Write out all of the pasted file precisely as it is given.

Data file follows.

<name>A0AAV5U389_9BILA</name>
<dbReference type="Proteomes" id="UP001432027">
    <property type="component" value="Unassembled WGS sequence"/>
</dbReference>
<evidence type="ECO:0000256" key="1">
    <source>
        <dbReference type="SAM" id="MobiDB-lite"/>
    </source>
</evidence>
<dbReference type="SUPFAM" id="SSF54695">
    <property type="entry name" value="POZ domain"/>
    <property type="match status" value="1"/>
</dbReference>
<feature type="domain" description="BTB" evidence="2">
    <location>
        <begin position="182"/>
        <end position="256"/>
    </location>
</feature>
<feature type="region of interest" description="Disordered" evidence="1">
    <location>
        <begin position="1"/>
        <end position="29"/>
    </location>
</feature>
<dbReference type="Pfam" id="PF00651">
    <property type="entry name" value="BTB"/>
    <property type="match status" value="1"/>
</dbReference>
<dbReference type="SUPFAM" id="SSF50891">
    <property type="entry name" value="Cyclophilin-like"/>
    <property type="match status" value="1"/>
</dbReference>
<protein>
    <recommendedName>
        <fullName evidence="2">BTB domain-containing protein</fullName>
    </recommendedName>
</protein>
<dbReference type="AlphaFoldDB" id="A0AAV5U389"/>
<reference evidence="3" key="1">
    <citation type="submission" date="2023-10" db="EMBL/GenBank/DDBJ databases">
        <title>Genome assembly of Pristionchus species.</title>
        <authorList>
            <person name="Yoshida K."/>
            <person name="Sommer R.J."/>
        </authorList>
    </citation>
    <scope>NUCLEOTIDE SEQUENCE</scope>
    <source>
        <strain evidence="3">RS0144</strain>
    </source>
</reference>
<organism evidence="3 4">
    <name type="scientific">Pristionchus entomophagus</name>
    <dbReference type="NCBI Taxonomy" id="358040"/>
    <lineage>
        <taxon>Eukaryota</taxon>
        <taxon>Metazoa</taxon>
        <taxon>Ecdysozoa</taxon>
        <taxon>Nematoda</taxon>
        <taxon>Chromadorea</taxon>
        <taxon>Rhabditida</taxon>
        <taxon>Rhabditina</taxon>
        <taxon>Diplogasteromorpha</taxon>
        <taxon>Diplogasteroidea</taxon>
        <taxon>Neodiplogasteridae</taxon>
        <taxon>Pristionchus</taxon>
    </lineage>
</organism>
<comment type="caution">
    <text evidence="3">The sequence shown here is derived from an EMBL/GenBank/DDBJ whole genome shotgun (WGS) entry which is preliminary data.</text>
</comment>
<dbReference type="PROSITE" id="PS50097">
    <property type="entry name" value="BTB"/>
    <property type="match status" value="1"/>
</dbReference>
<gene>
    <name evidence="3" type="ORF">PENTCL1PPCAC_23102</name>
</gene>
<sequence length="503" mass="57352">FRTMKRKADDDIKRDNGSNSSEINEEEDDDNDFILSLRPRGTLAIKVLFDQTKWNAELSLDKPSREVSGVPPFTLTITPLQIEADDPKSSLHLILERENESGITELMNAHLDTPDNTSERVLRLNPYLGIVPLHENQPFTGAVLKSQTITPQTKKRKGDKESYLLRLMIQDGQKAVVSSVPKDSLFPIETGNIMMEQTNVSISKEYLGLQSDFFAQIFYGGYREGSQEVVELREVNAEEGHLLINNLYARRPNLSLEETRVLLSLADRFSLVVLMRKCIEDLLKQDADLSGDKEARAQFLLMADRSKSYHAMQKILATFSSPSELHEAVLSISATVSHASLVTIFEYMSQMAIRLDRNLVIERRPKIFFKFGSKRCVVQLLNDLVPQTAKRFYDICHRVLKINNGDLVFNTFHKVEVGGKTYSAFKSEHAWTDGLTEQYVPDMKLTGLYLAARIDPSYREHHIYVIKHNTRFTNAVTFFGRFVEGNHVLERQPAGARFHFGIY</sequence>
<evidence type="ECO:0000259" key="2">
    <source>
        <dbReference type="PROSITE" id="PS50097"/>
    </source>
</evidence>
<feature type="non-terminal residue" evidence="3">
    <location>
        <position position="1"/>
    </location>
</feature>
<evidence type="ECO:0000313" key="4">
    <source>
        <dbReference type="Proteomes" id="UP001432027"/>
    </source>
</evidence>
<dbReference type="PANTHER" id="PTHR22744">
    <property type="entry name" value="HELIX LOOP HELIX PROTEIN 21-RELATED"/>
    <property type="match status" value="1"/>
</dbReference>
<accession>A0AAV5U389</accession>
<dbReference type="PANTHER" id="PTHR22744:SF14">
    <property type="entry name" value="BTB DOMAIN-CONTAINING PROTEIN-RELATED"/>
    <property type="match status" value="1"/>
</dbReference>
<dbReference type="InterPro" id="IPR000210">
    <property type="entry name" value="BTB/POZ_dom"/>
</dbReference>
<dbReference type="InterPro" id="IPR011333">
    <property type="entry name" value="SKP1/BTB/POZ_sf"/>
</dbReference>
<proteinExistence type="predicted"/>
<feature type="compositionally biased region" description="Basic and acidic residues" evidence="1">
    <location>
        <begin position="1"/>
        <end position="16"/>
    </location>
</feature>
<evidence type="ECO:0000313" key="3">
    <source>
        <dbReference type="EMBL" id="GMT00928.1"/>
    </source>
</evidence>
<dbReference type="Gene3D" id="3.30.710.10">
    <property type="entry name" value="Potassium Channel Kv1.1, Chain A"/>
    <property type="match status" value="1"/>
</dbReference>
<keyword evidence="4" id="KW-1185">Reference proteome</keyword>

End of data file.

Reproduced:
<name>A0AAV5U389_9BILA</name>
<dbReference type="Proteomes" id="UP001432027">
    <property type="component" value="Unassembled WGS sequence"/>
</dbReference>
<evidence type="ECO:0000256" key="1">
    <source>
        <dbReference type="SAM" id="MobiDB-lite"/>
    </source>
</evidence>
<dbReference type="SUPFAM" id="SSF54695">
    <property type="entry name" value="POZ domain"/>
    <property type="match status" value="1"/>
</dbReference>
<feature type="domain" description="BTB" evidence="2">
    <location>
        <begin position="182"/>
        <end position="256"/>
    </location>
</feature>
<feature type="region of interest" description="Disordered" evidence="1">
    <location>
        <begin position="1"/>
        <end position="29"/>
    </location>
</feature>
<dbReference type="Pfam" id="PF00651">
    <property type="entry name" value="BTB"/>
    <property type="match status" value="1"/>
</dbReference>
<dbReference type="SUPFAM" id="SSF50891">
    <property type="entry name" value="Cyclophilin-like"/>
    <property type="match status" value="1"/>
</dbReference>
<protein>
    <recommendedName>
        <fullName evidence="2">BTB domain-containing protein</fullName>
    </recommendedName>
</protein>
<dbReference type="AlphaFoldDB" id="A0AAV5U389"/>
<reference evidence="3" key="1">
    <citation type="submission" date="2023-10" db="EMBL/GenBank/DDBJ databases">
        <title>Genome assembly of Pristionchus species.</title>
        <authorList>
            <person name="Yoshida K."/>
            <person name="Sommer R.J."/>
        </authorList>
    </citation>
    <scope>NUCLEOTIDE SEQUENCE</scope>
    <source>
        <strain evidence="3">RS0144</strain>
    </source>
</reference>
<organism evidence="3 4">
    <name type="scientific">Pristionchus entomophagus</name>
    <dbReference type="NCBI Taxonomy" id="358040"/>
    <lineage>
        <taxon>Eukaryota</taxon>
        <taxon>Metazoa</taxon>
        <taxon>Ecdysozoa</taxon>
        <taxon>Nematoda</taxon>
        <taxon>Chromadorea</taxon>
        <taxon>Rhabditida</taxon>
        <taxon>Rhabditina</taxon>
        <taxon>Diplogasteromorpha</taxon>
        <taxon>Diplogasteroidea</taxon>
        <taxon>Neodiplogasteridae</taxon>
        <taxon>Pristionchus</taxon>
    </lineage>
</organism>
<comment type="caution">
    <text evidence="3">The sequence shown here is derived from an EMBL/GenBank/DDBJ whole genome shotgun (WGS) entry which is preliminary data.</text>
</comment>
<dbReference type="PROSITE" id="PS50097">
    <property type="entry name" value="BTB"/>
    <property type="match status" value="1"/>
</dbReference>
<gene>
    <name evidence="3" type="ORF">PENTCL1PPCAC_23102</name>
</gene>
<sequence length="503" mass="57352">FRTMKRKADDDIKRDNGSNSSEINEEEDDDNDFILSLRPRGTLAIKVLFDQTKWNAELSLDKPSREVSGVPPFTLTITPLQIEADDPKSSLHLILERENESGITELMNAHLDTPDNTSERVLRLNPYLGIVPLHENQPFTGAVLKSQTITPQTKKRKGDKESYLLRLMIQDGQKAVVSSVPKDSLFPIETGNIMMEQTNVSISKEYLGLQSDFFAQIFYGGYREGSQEVVELREVNAEEGHLLINNLYARRPNLSLEETRVLLSLADRFSLVVLMRKCIEDLLKQDADLSGDKEARAQFLLMADRSKSYHAMQKILATFSSPSELHEAVLSISATVSHASLVTIFEYMSQMAIRLDRNLVIERRPKIFFKFGSKRCVVQLLNDLVPQTAKRFYDICHRVLKINNGDLVFNTFHKVEVGGKTYSAFKSEHAWTDGLTEQYVPDMKLTGLYLAARIDPSYREHHIYVIKHNTRFTNAVTFFGRFVEGNHVLERQPAGARFHFGIY</sequence>
<evidence type="ECO:0000259" key="2">
    <source>
        <dbReference type="PROSITE" id="PS50097"/>
    </source>
</evidence>
<feature type="non-terminal residue" evidence="3">
    <location>
        <position position="1"/>
    </location>
</feature>
<evidence type="ECO:0000313" key="4">
    <source>
        <dbReference type="Proteomes" id="UP001432027"/>
    </source>
</evidence>
<dbReference type="PANTHER" id="PTHR22744">
    <property type="entry name" value="HELIX LOOP HELIX PROTEIN 21-RELATED"/>
    <property type="match status" value="1"/>
</dbReference>
<accession>A0AAV5U389</accession>
<dbReference type="PANTHER" id="PTHR22744:SF14">
    <property type="entry name" value="BTB DOMAIN-CONTAINING PROTEIN-RELATED"/>
    <property type="match status" value="1"/>
</dbReference>
<dbReference type="InterPro" id="IPR000210">
    <property type="entry name" value="BTB/POZ_dom"/>
</dbReference>
<dbReference type="InterPro" id="IPR011333">
    <property type="entry name" value="SKP1/BTB/POZ_sf"/>
</dbReference>
<proteinExistence type="predicted"/>
<feature type="compositionally biased region" description="Basic and acidic residues" evidence="1">
    <location>
        <begin position="1"/>
        <end position="16"/>
    </location>
</feature>
<evidence type="ECO:0000313" key="3">
    <source>
        <dbReference type="EMBL" id="GMT00928.1"/>
    </source>
</evidence>
<dbReference type="Gene3D" id="3.30.710.10">
    <property type="entry name" value="Potassium Channel Kv1.1, Chain A"/>
    <property type="match status" value="1"/>
</dbReference>
<keyword evidence="4" id="KW-1185">Reference proteome</keyword>